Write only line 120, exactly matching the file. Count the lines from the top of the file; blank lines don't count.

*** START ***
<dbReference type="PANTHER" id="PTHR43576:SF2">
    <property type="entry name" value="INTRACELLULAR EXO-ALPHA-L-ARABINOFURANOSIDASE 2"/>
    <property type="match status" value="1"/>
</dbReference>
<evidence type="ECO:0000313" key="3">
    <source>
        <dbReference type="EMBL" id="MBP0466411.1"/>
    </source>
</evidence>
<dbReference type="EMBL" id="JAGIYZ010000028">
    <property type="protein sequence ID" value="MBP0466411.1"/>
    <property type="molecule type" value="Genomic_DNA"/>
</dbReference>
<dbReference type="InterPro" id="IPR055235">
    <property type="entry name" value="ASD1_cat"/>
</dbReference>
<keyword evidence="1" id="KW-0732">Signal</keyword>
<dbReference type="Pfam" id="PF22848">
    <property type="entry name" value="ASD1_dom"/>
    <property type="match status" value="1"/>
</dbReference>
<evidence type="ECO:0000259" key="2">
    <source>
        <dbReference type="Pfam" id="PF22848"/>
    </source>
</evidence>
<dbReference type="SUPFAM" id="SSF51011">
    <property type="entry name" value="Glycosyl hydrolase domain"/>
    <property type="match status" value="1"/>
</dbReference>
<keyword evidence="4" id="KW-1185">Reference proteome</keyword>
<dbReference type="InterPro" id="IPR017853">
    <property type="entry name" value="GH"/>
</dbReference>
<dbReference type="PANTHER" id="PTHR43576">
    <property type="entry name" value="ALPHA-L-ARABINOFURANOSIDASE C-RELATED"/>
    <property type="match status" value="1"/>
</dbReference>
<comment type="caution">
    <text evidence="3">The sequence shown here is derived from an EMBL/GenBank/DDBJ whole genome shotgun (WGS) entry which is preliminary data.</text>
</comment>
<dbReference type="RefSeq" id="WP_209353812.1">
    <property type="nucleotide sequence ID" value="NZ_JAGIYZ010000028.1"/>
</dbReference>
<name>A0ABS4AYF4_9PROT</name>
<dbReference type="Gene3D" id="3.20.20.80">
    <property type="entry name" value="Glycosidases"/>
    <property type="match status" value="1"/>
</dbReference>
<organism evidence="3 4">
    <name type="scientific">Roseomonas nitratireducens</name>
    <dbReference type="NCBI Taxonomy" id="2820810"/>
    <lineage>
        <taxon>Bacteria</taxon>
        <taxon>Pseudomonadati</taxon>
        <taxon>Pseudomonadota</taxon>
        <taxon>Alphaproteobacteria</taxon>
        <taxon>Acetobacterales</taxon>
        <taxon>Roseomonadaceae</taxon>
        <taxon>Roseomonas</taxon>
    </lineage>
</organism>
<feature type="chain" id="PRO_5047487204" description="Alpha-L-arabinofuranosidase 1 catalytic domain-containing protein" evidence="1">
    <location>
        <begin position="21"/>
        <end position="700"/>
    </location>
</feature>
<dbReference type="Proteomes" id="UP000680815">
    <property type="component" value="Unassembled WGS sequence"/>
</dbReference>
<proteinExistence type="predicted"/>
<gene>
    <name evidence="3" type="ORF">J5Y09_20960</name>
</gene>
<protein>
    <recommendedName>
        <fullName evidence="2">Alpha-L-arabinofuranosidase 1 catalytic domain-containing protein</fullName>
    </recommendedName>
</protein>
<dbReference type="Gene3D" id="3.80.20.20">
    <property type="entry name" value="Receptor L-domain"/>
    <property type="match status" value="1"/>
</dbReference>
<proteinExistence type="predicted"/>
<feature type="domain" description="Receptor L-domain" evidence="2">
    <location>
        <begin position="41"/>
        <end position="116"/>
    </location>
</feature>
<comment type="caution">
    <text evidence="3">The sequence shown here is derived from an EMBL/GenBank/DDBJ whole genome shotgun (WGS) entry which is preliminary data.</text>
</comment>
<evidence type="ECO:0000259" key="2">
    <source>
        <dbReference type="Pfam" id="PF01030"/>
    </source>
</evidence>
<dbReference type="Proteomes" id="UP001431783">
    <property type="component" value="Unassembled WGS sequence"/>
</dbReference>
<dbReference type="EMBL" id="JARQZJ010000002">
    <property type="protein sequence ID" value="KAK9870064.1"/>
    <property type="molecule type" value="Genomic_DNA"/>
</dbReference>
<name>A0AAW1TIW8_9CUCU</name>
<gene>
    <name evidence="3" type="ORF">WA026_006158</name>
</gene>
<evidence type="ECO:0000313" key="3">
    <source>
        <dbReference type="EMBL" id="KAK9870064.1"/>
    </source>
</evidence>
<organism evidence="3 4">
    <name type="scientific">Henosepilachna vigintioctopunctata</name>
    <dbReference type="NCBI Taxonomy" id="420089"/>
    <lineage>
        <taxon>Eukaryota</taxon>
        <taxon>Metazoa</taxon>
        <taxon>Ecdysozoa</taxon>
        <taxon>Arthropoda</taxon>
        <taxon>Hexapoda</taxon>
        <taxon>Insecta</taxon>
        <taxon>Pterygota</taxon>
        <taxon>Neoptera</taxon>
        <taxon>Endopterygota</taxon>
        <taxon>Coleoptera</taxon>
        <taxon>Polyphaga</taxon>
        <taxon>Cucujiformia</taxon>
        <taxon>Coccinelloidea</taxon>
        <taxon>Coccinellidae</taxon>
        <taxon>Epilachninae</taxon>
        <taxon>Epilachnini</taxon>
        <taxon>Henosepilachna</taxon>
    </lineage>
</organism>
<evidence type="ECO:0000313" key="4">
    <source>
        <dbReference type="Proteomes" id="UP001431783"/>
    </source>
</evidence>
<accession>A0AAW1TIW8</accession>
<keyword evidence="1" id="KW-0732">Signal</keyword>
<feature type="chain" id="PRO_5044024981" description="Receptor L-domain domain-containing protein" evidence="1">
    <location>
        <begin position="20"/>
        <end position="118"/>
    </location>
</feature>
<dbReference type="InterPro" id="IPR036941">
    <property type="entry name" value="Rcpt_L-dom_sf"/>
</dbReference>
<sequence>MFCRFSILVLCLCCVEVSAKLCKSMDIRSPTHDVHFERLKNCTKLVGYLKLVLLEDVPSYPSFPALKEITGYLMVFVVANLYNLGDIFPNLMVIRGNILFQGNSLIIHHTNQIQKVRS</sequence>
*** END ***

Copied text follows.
        <taxon>Eukaryota</taxon>